Byline: Catherine Curan

NEW YORK — While Jane cosmetics is a small company, prestige beauty giant Estee Lauder’s acquisition of a mass market brand signals a big shift in strategy, Wall Street analysts said Thursday.
Analysts liked the deal, which they said includes a strong management team and a hot teenage brand with good growth potential. Shares of Lauder closed at 46 3/16, down 1/4, Thursday on the New York Stock Exchange.
Peter Schaeffer, SBC Warburg Dillon Read, said Jane’s small retail sales will have minimal impact on the income statement of Lauder, a $3.4 billion company. But Schaeffer noted that the acquisition “is a signal from Estee Lauder that they are becoming players in all markets of beauty, not just prestige.” Schaeffer said the purchase price could be as little as $18 million but might range up to $30 million.
Michael Grant, at J.P. Morgan Securities, agreed that the deal has long-term implications for Lauder’s growth strategy.
“The real interesting thing is now they are straddling that mass/class divide, and one has to wonder if Lauder will push further into the mass channel,” Grant said.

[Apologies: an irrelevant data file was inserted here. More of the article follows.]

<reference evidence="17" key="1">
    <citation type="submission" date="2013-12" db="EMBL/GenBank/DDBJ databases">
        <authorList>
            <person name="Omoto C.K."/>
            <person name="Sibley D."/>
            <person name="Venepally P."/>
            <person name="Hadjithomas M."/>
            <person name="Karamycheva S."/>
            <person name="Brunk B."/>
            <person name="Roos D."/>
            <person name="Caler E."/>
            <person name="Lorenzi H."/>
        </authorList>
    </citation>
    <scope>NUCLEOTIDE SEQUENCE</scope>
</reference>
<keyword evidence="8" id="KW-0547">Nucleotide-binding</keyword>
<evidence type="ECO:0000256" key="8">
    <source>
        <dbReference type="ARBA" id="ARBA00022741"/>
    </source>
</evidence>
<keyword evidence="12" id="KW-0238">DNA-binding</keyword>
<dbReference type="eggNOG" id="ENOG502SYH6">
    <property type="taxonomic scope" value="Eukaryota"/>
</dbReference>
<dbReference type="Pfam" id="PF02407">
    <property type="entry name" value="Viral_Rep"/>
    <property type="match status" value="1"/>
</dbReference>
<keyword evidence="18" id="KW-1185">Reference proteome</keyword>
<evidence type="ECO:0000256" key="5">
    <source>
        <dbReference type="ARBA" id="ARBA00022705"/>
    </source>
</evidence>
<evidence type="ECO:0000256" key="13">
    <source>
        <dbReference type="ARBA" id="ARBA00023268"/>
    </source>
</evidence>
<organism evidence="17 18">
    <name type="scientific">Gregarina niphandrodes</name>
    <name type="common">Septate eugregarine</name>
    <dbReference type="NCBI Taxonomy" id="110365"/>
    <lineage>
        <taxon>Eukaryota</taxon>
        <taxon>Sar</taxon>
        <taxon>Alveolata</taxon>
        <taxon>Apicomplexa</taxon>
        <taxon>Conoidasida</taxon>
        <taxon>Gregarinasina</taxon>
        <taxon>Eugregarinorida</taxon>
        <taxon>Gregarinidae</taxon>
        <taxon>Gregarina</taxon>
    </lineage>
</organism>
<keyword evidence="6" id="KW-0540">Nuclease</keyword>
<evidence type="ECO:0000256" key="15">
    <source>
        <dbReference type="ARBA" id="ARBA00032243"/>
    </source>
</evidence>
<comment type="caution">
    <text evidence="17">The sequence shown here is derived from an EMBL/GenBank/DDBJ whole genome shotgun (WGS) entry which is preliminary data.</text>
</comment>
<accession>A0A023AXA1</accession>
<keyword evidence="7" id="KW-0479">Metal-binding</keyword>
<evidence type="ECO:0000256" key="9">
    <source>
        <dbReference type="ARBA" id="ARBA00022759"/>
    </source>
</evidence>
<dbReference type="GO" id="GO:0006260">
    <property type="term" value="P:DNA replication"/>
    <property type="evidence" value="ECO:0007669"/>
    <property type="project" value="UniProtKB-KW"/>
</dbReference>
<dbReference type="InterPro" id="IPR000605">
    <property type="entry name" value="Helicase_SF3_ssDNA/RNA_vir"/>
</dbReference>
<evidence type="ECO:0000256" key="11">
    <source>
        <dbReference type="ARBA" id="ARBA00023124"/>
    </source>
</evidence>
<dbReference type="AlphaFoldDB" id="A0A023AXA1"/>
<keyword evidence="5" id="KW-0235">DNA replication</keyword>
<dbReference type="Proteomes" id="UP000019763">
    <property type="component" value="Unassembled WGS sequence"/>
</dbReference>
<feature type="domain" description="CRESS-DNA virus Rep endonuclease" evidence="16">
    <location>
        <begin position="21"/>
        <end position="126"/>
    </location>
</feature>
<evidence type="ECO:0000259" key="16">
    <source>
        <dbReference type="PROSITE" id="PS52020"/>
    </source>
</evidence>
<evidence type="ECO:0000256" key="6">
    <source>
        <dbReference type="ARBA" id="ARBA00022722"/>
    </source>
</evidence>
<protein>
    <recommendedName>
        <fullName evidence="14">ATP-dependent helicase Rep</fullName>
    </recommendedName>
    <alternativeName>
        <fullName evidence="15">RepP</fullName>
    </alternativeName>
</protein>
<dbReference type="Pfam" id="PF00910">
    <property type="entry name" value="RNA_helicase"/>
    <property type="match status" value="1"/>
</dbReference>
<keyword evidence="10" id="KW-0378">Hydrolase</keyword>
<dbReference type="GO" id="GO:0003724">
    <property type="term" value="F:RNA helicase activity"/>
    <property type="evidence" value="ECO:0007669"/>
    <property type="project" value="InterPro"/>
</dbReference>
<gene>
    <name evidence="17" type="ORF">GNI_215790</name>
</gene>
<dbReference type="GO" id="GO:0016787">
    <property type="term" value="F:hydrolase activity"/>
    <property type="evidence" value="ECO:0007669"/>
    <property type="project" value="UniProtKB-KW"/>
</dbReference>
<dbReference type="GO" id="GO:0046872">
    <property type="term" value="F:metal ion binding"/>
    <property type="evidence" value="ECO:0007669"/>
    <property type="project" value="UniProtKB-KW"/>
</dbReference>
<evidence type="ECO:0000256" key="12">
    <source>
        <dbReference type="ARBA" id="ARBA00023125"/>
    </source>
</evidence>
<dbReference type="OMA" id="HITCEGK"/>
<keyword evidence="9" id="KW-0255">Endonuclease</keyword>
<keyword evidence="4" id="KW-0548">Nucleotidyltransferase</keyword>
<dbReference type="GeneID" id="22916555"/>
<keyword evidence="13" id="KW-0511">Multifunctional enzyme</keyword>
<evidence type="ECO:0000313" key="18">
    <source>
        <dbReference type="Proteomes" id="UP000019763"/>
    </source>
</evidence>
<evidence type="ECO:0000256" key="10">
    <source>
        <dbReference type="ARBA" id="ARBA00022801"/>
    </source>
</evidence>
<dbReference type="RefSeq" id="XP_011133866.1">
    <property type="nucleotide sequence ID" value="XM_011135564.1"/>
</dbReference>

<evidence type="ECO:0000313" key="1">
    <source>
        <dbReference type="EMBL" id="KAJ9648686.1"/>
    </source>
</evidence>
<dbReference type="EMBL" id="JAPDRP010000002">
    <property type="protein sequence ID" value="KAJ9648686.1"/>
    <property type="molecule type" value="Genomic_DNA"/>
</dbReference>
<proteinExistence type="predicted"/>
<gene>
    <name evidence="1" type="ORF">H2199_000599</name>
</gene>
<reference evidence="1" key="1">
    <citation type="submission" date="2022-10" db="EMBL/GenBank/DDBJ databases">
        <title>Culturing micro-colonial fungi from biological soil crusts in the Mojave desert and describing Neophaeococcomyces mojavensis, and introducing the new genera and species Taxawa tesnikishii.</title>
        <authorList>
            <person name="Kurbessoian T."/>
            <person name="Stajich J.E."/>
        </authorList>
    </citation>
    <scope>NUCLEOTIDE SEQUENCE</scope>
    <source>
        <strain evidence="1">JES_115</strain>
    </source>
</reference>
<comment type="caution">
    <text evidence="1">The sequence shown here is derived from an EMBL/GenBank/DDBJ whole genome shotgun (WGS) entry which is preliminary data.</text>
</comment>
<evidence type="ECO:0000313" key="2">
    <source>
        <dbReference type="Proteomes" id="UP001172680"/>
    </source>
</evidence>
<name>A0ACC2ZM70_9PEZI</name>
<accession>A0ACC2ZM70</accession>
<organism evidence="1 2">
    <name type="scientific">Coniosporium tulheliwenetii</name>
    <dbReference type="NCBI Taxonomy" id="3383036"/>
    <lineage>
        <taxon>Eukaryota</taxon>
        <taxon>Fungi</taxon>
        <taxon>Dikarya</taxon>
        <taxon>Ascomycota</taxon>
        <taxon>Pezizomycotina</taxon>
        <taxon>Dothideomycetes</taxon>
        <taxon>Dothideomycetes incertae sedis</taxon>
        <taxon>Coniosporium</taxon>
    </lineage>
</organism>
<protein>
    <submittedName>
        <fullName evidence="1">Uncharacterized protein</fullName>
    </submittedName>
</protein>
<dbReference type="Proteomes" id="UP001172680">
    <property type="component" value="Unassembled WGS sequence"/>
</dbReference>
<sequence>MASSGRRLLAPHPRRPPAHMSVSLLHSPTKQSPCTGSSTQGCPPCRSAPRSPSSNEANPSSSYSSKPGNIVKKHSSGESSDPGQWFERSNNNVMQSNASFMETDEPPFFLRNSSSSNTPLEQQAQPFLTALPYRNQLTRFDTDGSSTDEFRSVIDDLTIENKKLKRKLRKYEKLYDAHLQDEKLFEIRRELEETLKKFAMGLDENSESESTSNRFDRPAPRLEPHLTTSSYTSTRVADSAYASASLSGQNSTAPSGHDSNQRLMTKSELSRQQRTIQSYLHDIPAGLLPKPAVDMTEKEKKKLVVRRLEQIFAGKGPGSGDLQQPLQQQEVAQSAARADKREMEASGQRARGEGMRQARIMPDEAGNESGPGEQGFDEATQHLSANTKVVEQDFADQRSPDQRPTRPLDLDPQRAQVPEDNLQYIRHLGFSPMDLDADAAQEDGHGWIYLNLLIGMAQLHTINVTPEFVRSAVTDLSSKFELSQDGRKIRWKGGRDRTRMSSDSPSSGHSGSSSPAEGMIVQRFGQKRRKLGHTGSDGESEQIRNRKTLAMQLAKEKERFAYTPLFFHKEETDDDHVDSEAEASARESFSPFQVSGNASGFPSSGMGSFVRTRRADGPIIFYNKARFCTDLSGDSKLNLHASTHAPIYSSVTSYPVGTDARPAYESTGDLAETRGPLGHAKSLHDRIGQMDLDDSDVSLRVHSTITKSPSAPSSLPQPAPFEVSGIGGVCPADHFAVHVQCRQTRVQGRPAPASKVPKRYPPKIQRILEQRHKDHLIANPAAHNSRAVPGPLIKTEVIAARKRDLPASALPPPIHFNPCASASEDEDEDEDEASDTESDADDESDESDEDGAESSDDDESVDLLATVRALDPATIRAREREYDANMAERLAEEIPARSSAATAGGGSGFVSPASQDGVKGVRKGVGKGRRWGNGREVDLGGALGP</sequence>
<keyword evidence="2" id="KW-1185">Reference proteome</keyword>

He noted Lauder’s large size has brought important returns in the prestige market, which it will not have in mass unless it develops more business in that channel.
Grant said benefits of being in both mass and prestige include extending a product’s life cycle by introducing it in prestige and filtering it down through mass, and diversification to protect against softness in either market.
“Longer term, we’re likely to see more companies adopt a dual position,” he said.
Amy Low, analyst at Goldman Sachs, said the deal fits very well with Lauder’s acquisition criteria of small niche brands that fill an area Lauder doesn’t serve. She added that getting into the mass channel can be another substantial growth opportunity for Lauder.

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